The conference theme of "MAFIAs"--the first on the subject by this academic research institute--intends to cover a broad variety of manifestations of organized crime throughout the world and over time. This scholarly event seeks a comparative approach to the subject, from historical perspectives to contemporary realities. Contrasts in historical genesis, organizational templates, cultural expressions, and sociological influences will be examined. The conference is attentive to the defining features, boundaries, and ways to conceptualize organized crime, looking at it epistemologically and ontologically.
The entanglements between organized crime and political and business elites, a defining feature of these illegal enterprises, form a particularly rich and complex field of inquiry. Mediated representations--from journalism to novels, from film to gaming--have contributed to the popular imaginative of organized criminal economies and cultural expressions. The manners in which organized crime have become integral to civil society, and even factors in national self-identification, bear continued and in-depth examination, as do their influences in national and international commerce.
We are looking for papers that are grounded in serious academic argument both disciplinary-based and interdisciplinary. We are particularly interested in new approaches to the analysis of organized crime that draw from the social sciences and the humanities, discovering hitherto unexplored perspectives and expressions.
SUGGESTED PAPER TOPICS INCLUDE, BUT ARE NOT LIMITED TO, THE FOLLOWING:
* Organized crime among diasporic communities (e.g., Russians in New York City, Nigerians in London)
* Ways in which organized crime serves to reify emigrant notions of identity
* Comparative discussion of organized crime in the United States (e.g., Jewish American, Irish American, Mexican American) as well as globally (e.g., Columbian Cartel, the Yakuza in Japan)
* Anti-organized-crime initiatives and activists, e.g., Giovanni Falcone and Paolo Borsellino
* Relationship of organized crime to global terrorism and influences in the global economy
* The artistic expressions of organized crime, from "canzone di malavita" in Calabria to "narcocorridos" on the Mexico-U.S. border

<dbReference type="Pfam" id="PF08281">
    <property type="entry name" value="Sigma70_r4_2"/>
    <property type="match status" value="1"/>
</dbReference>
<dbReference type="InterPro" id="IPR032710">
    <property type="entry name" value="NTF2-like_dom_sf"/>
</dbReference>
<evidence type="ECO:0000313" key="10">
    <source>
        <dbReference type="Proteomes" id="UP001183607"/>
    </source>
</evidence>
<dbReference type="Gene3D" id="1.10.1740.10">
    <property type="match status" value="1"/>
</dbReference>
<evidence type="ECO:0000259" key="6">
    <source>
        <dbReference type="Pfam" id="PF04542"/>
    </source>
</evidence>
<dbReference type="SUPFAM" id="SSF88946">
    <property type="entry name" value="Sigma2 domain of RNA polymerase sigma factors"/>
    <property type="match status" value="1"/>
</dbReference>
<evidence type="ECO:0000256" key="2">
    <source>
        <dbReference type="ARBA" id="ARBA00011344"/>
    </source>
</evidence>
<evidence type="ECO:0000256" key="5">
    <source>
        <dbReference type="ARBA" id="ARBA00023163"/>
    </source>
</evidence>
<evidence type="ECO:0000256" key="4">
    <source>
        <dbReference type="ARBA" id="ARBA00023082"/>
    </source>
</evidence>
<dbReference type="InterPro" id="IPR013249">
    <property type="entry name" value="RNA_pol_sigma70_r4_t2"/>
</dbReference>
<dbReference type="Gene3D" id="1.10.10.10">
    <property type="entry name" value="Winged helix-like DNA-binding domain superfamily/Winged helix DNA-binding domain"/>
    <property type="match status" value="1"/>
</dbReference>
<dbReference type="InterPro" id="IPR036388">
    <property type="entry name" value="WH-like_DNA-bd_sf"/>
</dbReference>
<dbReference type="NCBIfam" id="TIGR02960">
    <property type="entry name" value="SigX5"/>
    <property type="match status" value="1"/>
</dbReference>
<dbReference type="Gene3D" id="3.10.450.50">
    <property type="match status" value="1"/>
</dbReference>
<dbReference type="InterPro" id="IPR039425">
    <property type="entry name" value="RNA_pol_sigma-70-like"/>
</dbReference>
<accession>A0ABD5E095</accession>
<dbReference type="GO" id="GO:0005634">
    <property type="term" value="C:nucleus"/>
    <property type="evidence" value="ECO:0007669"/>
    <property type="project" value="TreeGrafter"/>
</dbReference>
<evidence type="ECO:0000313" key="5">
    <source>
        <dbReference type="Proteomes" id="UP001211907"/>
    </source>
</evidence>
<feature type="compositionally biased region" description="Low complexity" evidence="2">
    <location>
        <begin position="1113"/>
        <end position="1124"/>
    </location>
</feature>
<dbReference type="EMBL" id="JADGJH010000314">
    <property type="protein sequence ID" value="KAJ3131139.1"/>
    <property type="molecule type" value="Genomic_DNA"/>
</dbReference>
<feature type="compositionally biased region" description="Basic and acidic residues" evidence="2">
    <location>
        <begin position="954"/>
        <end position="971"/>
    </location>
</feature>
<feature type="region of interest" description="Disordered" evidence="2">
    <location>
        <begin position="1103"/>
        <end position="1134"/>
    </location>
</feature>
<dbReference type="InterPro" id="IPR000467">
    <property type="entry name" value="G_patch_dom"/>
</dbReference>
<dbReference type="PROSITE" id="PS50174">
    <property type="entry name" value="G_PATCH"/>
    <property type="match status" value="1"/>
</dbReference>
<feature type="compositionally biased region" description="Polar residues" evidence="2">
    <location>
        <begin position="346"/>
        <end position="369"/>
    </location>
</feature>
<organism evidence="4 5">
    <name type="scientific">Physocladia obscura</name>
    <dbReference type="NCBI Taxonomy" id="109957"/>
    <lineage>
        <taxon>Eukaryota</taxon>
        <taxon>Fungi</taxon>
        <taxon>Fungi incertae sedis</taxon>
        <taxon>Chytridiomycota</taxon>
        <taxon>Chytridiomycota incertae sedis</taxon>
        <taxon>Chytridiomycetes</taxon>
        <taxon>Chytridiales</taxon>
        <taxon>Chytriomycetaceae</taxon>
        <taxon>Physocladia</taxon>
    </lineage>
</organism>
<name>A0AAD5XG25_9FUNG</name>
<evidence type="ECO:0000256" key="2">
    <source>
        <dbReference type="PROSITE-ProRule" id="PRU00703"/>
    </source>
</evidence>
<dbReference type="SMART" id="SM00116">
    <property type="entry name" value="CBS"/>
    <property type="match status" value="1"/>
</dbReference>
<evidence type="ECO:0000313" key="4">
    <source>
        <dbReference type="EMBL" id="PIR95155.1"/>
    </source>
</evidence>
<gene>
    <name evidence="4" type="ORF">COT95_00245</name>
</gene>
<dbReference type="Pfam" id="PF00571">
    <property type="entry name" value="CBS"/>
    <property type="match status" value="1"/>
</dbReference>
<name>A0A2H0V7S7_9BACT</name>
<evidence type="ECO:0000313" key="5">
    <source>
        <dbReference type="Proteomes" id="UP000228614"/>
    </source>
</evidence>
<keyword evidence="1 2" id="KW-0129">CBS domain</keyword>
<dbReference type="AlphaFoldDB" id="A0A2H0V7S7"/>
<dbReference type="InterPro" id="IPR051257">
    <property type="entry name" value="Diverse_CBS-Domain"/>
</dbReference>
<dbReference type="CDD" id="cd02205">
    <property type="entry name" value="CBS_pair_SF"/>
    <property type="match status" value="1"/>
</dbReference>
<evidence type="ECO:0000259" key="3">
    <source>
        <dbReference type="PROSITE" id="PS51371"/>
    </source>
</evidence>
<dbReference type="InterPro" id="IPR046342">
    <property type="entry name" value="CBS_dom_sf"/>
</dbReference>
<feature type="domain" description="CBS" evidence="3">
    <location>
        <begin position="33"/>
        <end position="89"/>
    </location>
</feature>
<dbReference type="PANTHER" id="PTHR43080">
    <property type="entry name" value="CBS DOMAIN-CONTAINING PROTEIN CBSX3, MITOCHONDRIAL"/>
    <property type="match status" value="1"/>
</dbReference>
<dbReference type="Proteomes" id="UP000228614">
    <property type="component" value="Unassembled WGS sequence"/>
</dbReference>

* Organized crime in film, television, gaming, e.g., Boardwalk Empire, "Grand Theft Auto"
* Organized crime and the written word, from journalistic accounts (e.g., Roberto Saviano's Gomorrah) to memoirs by criminals and their descendants (e.g., Shoko Tendo's Yakuza Moon: Memoirs of a Gangster's Daughter)
* Teaching about organized crime.
The official language of the conference will be English. All presentations are to last no longer than twenty minutes, including audio and visual illustrations that accompany presentations. Thursday evening is dedicated to welcoming comments and reception; sessions and panels will take place all day Friday and Saturday. There are no available funds for travel, accommodations, or meals.
DEADLINE FOR SUBMISSIONS: SEPTEMBER 16, 2013.
Abstracts for scholarly papers (up to 500 words, plus a note on technical requirements) and a brief, narrative biography should be emailed as attached documents, by September 16, 2013
, to email@example.com
, where other inquiries may also be addressed. There are no available funds for travel, accommodations, or meals. We encourage the submission of organized panels (of no more than three presenters). Submission for a panel must be made by a single individual on behalf of the group, with all the paper titles, abstract narratives, and individual biographies.
CALANDRA CONFERENCE COMMITTEE
Anthony Julian Tamburri
Jason Pine (Purchase College, SUNY)
Dana Renga (The Ohio State University)
Jane C. Schneider (Graduate Center, City University of New York)
Peter T. Schneider (Fordham University)
The John D. Calandra Italian American Institute, Queens College, is a university-wide research institute of the City University of New York, dedicated to the history and culture of Italians in the United States.